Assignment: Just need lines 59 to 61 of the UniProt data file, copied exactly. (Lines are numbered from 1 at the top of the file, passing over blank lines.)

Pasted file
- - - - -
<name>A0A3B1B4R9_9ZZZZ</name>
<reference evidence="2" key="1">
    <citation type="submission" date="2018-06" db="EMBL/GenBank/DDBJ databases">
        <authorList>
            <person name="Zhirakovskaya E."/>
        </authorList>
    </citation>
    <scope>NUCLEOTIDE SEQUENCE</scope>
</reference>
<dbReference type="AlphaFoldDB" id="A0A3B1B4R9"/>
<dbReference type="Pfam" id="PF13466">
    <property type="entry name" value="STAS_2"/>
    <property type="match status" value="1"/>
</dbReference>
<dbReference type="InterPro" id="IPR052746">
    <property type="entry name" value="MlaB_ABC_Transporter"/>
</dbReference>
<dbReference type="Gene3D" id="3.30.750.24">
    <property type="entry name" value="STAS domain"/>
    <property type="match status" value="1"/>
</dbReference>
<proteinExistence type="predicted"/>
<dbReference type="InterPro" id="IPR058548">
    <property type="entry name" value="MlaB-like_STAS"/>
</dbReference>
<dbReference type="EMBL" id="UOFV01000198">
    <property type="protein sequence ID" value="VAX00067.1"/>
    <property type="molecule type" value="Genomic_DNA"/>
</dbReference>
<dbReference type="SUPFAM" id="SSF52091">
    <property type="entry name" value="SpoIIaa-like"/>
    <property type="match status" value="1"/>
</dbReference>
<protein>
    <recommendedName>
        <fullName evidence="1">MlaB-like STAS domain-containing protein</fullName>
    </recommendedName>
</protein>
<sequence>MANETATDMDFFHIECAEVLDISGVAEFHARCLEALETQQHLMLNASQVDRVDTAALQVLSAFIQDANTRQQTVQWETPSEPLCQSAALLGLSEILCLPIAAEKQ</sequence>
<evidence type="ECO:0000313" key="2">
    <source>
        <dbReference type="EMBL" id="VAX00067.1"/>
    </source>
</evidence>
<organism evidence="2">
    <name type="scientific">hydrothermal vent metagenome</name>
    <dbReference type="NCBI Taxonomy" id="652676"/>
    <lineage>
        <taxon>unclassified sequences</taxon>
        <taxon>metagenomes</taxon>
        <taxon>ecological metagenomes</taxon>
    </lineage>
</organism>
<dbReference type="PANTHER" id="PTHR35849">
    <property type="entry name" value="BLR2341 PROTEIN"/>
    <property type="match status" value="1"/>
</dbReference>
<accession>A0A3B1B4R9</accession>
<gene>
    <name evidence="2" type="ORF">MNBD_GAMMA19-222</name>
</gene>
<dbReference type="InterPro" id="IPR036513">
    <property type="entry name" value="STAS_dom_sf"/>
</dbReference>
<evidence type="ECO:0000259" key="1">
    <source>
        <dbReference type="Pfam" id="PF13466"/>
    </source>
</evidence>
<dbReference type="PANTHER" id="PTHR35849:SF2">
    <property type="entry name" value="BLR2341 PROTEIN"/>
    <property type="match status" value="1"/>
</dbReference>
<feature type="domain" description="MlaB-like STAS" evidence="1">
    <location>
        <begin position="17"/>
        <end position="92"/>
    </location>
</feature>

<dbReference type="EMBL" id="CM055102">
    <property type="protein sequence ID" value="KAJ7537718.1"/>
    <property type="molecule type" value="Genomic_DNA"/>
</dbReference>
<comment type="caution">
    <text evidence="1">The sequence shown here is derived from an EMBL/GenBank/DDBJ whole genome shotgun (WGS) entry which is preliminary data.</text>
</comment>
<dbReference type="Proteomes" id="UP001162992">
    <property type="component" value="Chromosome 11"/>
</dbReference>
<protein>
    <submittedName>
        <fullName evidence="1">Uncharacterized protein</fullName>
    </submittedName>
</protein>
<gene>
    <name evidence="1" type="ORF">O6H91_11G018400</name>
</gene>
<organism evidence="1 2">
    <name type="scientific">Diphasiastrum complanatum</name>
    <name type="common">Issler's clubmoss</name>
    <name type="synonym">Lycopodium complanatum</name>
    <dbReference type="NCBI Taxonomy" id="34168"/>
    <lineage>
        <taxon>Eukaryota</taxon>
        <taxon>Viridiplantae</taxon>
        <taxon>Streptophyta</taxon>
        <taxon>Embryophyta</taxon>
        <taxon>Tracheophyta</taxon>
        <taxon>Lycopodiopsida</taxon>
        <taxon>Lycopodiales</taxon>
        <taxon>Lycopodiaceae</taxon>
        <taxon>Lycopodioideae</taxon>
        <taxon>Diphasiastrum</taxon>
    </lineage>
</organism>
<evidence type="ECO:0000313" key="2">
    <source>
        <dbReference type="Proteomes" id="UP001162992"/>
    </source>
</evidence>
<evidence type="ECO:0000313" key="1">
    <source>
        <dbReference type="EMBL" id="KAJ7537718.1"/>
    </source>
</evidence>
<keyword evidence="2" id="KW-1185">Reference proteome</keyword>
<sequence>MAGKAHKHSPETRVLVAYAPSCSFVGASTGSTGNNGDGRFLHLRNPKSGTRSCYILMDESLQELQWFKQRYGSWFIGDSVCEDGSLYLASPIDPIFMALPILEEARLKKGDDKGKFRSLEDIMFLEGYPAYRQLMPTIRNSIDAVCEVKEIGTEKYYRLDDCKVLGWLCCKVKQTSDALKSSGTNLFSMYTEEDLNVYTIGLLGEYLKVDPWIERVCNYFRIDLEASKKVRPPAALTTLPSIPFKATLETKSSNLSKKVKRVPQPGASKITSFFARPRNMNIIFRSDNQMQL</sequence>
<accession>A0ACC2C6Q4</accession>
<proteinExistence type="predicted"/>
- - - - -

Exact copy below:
<gene>
    <name evidence="2" type="ORF">MNBD_GAMMA19-222</name>
</gene>